November, 2012 browsing by month


Resources for Preserving History

Friday, November 30th, 2012

Thanks to the internet, you can research your family history from your armchair with a computer nowadays. These are sources and charts I have found to be helpful.


Every time you glean new information about your family (through interviews, census reports, etc.) you will want to record it in an organized, searchable format. The two charts most used for family historians are the Pedigree Chart and the Family Group Sheet. These are free templates if you are a paper person.


Interactive Ancestor pedigree chart - for computer use, type in details to save or print.


Free Pedigree chart - print and fill in blanks with pencil! You will erase, believe me.


Family Group Sheet - use to record the families of your ancestors, so you know siblings’ names.


Computer programs for genealogy are plentiful and faster to search and update. These are widely used:


Family Tree Maker - a software program by so swaps info with that website freely. - free download of genealogy builder, of course has a premier paid version. - This research and interactive site has copies of most major census records, state and federal. I joined recently for $22.95 per month thinking to cancel once I found what I was looking for. Warning: this site can be every bit as addictive as Angry Birds. I have yet to cancel.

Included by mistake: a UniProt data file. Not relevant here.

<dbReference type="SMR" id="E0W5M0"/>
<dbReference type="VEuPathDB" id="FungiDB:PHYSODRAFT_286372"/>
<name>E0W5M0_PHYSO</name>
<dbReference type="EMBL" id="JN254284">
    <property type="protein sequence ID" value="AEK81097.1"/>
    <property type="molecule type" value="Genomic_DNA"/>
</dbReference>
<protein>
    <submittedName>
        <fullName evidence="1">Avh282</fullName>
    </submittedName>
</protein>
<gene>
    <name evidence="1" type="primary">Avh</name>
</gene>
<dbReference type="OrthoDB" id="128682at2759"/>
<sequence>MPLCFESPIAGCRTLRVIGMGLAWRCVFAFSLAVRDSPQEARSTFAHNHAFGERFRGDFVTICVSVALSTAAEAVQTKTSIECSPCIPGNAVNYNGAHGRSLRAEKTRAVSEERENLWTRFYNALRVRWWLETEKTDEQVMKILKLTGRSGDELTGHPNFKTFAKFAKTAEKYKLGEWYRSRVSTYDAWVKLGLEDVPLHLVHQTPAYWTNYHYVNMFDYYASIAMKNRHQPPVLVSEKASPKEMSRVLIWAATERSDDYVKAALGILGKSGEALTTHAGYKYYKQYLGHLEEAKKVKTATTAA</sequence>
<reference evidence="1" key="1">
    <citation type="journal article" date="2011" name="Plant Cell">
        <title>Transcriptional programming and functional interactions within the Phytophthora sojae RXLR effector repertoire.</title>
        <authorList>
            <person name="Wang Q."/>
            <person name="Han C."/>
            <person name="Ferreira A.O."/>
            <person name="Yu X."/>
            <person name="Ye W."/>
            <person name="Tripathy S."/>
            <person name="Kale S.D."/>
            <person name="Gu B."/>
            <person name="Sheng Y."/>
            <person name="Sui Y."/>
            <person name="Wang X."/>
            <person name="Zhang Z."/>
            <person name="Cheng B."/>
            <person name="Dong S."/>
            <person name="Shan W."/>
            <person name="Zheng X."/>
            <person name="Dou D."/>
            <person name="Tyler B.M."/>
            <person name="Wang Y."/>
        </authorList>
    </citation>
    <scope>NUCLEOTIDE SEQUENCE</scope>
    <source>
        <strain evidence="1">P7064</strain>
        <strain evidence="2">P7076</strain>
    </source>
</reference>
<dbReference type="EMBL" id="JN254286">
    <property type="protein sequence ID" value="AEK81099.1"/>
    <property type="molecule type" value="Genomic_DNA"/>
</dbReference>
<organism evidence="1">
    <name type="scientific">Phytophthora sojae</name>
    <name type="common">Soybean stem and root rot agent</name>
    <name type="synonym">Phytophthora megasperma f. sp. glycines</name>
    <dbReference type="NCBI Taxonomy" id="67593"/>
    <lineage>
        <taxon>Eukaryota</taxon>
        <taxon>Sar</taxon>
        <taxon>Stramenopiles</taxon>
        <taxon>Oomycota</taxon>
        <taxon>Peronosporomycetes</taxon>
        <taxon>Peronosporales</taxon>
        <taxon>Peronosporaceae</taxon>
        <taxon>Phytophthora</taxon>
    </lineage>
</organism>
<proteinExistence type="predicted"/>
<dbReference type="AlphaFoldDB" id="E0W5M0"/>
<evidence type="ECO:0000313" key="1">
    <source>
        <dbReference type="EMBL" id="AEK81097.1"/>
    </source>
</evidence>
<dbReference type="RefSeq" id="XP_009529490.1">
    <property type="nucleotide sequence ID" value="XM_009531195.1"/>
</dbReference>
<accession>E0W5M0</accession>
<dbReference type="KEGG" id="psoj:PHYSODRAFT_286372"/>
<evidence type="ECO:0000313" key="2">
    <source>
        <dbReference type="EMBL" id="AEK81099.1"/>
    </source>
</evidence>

When you want to save “soft” artifacts such as paper or fabric, you will want to allow breathing to combat wetness and avoid acidic containers.


These are two sources of archival boxes:


The Container Store - archival boxes for letters , photos, ornaments, garments.


Family Archives - you name it, they have a box for it!


Gaylord - supplies boxes for library collections


Have fun cataloging your family treasures and stories!


How to Preserve Your Family’s Heritage and Pass It On

Tuesday, November 27th, 2012

When Jeff’s mom, Dolly Clouse, died in August, I became the oldest female in our core families. Now I feel the weight of preserving our family history and passing it on.